The government’s inaction was also swift and decisive. Criminal charges were brought against no one, and the collection of prominent men implicated in the plot were immediately excused from testifying; in fact, all mention of their names was scrubbed from the committee’s public report. The document stated that “the Committee has ordered stricken therefrom certain immaterial and incompetent evidence, or evidence which was not pertinent to the inquiry.” The omitted bits of the report were later published by John L. Spivak when he was mistakenly furnished with a full transcript of the hearings, but the public accepted the additional information with indifference. Even a 1936 letter to Roosevelt from William Dodd, the US Ambassador to Germany, failed to prompt any action:
“A clique of U.S. industrialists is hell-bent to bring a fascist state to supplant our democratic government and is working closely with the fascist regime in Germany and Italy. I have had plenty of opportunity in my post in Berlin to witness how close some of our American ruling families are to the Nazi regime…. A prominent executive of one of the largest corporations, told me point blank that he would be ready to take definite action to bring fascism into America if President Roosevelt continued his progressive policies.”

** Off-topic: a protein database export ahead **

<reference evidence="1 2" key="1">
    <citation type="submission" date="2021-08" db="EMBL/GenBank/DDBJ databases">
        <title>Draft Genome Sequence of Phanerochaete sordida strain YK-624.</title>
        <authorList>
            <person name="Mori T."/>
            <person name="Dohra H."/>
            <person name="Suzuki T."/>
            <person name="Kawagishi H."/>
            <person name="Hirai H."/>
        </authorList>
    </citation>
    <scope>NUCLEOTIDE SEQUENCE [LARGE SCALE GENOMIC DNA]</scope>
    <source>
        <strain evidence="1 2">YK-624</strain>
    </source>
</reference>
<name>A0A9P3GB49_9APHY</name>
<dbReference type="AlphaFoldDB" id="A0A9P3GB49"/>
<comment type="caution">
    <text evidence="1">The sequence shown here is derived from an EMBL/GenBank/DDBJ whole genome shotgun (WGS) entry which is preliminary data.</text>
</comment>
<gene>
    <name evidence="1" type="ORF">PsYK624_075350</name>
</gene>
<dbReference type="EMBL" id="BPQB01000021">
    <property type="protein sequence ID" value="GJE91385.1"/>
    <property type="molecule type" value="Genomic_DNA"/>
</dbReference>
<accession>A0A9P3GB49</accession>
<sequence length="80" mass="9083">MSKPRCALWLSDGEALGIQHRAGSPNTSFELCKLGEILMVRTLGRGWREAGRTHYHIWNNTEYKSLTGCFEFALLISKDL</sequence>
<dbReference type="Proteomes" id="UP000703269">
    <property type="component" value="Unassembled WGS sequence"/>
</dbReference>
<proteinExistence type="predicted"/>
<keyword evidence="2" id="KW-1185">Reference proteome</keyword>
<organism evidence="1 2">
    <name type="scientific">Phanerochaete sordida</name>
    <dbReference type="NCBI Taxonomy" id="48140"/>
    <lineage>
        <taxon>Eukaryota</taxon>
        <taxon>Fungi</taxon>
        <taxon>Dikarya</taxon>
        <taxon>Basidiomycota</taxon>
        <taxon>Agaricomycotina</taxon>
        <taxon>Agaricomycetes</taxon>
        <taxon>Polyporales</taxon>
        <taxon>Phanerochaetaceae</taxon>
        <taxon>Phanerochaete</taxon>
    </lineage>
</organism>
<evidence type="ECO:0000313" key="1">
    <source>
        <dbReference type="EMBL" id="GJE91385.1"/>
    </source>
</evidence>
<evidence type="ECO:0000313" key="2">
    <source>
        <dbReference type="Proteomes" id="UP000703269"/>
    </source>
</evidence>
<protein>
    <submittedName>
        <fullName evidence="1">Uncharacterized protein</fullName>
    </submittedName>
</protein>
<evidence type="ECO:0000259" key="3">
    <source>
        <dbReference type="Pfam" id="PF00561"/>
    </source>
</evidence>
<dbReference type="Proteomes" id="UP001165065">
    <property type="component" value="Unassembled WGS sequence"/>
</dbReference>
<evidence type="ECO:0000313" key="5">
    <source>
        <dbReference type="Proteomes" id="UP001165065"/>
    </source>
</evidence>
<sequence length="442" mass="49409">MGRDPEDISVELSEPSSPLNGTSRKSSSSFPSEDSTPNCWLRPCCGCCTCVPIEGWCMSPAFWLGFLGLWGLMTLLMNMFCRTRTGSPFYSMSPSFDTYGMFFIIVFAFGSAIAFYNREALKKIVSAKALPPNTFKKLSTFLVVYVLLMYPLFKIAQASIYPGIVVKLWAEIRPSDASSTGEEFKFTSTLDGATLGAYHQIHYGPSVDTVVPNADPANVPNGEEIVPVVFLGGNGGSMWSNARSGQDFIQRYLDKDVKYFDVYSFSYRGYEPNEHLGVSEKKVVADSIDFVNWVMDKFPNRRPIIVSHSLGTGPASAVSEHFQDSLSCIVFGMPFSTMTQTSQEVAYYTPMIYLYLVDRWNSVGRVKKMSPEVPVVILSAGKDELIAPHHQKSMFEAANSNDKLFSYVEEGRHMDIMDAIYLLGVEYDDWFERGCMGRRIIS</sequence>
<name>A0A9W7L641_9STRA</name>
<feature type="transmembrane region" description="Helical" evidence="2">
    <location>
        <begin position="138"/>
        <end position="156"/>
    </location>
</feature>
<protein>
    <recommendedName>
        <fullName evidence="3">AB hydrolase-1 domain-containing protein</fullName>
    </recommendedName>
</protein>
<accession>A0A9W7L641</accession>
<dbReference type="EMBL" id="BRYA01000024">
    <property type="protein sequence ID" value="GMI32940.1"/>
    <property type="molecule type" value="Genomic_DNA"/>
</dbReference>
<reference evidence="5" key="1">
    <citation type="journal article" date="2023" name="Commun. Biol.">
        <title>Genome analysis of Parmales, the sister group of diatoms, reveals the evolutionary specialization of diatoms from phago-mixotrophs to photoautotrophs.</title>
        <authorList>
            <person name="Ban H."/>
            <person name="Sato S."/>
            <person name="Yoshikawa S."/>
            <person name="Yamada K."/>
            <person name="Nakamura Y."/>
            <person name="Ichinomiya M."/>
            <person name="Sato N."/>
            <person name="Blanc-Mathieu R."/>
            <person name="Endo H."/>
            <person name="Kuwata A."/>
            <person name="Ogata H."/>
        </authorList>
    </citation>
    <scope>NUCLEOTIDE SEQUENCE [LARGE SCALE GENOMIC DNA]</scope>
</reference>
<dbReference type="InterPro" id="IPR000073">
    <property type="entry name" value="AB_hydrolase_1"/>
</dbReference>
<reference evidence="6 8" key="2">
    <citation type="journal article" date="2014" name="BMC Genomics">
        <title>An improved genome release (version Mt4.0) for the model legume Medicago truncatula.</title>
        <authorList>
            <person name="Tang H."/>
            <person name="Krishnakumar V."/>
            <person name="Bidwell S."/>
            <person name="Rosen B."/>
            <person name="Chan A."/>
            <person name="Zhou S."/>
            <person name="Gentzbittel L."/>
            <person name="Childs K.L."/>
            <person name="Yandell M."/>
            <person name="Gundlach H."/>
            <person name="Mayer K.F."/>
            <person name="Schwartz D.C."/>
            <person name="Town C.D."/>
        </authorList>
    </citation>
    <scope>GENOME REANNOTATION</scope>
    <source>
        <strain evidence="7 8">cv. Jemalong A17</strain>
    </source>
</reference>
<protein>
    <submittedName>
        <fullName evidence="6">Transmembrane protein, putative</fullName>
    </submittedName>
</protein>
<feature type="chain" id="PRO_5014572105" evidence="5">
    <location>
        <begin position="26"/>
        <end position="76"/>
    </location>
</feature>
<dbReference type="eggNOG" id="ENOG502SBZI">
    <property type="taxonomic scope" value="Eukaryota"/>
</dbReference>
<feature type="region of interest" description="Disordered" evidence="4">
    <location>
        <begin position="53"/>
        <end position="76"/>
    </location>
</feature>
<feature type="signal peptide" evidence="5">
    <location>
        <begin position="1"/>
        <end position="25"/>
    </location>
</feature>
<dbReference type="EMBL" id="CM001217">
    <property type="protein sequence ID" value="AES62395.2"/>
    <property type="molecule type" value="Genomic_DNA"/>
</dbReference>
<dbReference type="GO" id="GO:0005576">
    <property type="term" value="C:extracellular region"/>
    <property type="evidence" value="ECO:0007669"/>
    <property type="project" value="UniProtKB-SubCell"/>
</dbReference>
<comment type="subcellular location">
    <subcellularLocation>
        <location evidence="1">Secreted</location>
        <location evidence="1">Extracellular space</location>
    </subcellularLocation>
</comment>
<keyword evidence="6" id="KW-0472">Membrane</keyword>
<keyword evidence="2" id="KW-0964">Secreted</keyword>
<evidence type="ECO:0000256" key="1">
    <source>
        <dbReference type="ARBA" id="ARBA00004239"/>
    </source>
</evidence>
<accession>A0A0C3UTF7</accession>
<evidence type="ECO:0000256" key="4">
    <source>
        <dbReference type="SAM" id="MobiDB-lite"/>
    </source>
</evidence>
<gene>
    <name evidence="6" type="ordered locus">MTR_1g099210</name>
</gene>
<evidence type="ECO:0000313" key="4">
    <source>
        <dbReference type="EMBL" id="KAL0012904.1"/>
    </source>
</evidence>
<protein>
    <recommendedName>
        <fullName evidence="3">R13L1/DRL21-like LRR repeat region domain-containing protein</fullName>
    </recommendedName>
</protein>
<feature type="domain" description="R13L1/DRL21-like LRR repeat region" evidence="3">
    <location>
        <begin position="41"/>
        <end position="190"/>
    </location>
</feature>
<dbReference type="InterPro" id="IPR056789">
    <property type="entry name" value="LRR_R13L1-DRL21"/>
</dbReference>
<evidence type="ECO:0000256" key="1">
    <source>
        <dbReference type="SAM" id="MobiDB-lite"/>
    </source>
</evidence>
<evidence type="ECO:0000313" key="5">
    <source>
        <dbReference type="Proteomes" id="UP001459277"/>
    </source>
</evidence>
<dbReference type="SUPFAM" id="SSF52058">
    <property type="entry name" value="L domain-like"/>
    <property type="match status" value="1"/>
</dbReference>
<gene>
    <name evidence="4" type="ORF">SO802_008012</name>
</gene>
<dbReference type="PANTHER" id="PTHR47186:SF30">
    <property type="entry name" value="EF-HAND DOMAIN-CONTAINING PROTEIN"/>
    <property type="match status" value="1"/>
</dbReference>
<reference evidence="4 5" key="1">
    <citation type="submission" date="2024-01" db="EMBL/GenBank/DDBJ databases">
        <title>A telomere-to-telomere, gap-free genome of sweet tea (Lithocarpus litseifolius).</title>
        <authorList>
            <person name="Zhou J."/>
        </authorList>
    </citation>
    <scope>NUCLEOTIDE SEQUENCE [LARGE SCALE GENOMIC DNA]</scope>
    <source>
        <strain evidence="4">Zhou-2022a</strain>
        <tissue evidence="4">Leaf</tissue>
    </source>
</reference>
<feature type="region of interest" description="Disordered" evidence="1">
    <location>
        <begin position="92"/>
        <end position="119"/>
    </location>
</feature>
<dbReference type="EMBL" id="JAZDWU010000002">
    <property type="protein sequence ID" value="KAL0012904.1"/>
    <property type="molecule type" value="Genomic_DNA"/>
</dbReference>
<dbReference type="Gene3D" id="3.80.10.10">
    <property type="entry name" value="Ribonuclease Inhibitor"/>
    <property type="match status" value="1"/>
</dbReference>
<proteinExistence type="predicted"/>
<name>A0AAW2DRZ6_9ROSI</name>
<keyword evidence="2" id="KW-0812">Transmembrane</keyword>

Theories regarding the government’s apparent apathy are plentiful. Foremost is the fact that there were still relatively few laws to address such conspiracies during peacetime, so it was unclear what charges could be made with so little evidence. In addition, the plot was replete with political figures and the social elite, turning any journey towards justice into a minefield for all involved. Moreover, one month after the report was issued, Gerald MacGuire died of natural causes at the age of thirty-seven, eliminating the only witness with insight into the shadowy cabal.
Smedley Darlington Butler, still popular among veterans, continued to speak and write regarding what he referred to as the “racket of war.” Though he was officially a Republican, he spoke openly to publications of any party affiliation, as evidenced by his oft-quoted remarks in a 1935 issue of the socialist magazine Common Sense: